TOKYO — Japanese electronics giant Panasonic on Monday booked its first annual net profit in three years and reversed a huge loss suffered in the previous 12 months as it presses on with a sweeping restructuring. The Osaka-based company said net profit hit 120.44 billion yen (US$1.17 billion) in its fiscal year to March, after suffering a loss of 754.25 billion yen a year earlier, while revenue ticked up to 7.74 trillion yen from 7.30 trillion yen. Panasonic — recovering from combined losses topping US$15 billion in the previous two fiscal years — also said it expected net profit to come in at 140 billion yen over the year to March 2015. The company, along with rivals Sony and Sharp, has struggled in recent years, largely because of huge losses in their televisions units, but a sharply weaker yen over the past year has helped boost their bottom line.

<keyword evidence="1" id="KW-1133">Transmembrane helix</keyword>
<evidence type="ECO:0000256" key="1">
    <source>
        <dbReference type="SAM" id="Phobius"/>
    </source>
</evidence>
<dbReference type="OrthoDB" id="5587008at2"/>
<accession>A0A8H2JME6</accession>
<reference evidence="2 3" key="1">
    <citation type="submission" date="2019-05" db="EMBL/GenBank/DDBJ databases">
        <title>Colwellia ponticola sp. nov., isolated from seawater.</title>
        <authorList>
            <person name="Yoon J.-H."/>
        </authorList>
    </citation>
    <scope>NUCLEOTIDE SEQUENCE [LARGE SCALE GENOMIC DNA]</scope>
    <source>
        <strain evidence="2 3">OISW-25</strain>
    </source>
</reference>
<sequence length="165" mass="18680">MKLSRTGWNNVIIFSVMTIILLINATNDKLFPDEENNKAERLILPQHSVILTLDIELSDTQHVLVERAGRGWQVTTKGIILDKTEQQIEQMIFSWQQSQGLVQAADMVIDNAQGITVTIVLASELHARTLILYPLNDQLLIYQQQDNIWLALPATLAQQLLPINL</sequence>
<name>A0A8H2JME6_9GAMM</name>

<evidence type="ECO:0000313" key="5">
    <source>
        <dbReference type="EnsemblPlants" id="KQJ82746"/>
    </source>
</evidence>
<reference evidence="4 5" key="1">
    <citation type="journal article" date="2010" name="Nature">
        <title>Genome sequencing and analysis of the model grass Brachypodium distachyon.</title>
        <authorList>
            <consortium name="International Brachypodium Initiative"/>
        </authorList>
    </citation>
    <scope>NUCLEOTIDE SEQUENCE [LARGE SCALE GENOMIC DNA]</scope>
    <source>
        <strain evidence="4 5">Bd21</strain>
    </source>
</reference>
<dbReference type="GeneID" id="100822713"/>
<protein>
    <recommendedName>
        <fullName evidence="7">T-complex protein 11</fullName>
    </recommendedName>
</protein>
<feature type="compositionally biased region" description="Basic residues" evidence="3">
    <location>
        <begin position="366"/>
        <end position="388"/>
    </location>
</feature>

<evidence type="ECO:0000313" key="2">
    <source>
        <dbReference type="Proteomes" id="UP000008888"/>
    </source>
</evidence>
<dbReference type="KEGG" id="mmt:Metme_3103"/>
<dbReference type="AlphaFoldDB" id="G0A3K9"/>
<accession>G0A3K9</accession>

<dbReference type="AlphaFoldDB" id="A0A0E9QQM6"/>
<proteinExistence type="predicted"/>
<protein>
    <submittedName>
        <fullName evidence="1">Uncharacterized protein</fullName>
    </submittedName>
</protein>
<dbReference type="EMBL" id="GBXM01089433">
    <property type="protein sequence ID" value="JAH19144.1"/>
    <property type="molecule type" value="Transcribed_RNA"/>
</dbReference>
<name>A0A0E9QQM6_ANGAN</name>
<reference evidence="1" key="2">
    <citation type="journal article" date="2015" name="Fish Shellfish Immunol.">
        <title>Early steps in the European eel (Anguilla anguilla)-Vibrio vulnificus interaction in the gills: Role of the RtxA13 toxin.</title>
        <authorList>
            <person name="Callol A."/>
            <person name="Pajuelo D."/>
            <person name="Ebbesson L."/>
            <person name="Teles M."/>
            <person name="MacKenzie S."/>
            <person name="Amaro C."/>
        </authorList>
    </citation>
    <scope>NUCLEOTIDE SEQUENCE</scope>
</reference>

The trio are also undergoing painful overhauls aimed at rescuing their battered balance sheets. Panasonic credited the weaker yen for its healthier results, and pointed to an uptick in its auto-related businesses on the back of a global recovery. It also saw better sales of household appliances as Japanese consumers splashed out on big-ticket goods before an April 1 sales tax increase. “Despite some economic slowdown in emerging countries including India, the global economy moderately continued to recover with a pick-up in Europe, a continuing stock market recovery and the robust consumer spending in the U.S. … yen depreciation and a surge in consumer spending before (a) Japanese consumption tax hike,” it said in a statement. “Meantime, (the firm is) focusing on profitability rather than sales volume.” It also pointed to company-wide cost cuts and efforts to reduce materials outlays for boosting its bottom line. But sales in digital consumer products, including its struggling television business, remained weak as Panasonic shifts its attention away from loss-making divisions as part of a wider restructuring. The firm has said it will abandon the consumer smartphone market and stop production of plasma television screens, in line with a broader industry shift away from plasma units. Hitachi and Pioneer have also exited the market in recent years. “The company has benefited from the weak yen, but its restructuring is the major contributor to its recovery,” said Mitsushige Akino, analyst at Ichiyoshi Investment Management in Tokyo. “But the television business is still struggling. Panasonic should say for the current year how it wants to revamp that sector, including the possibility of getting out the business.”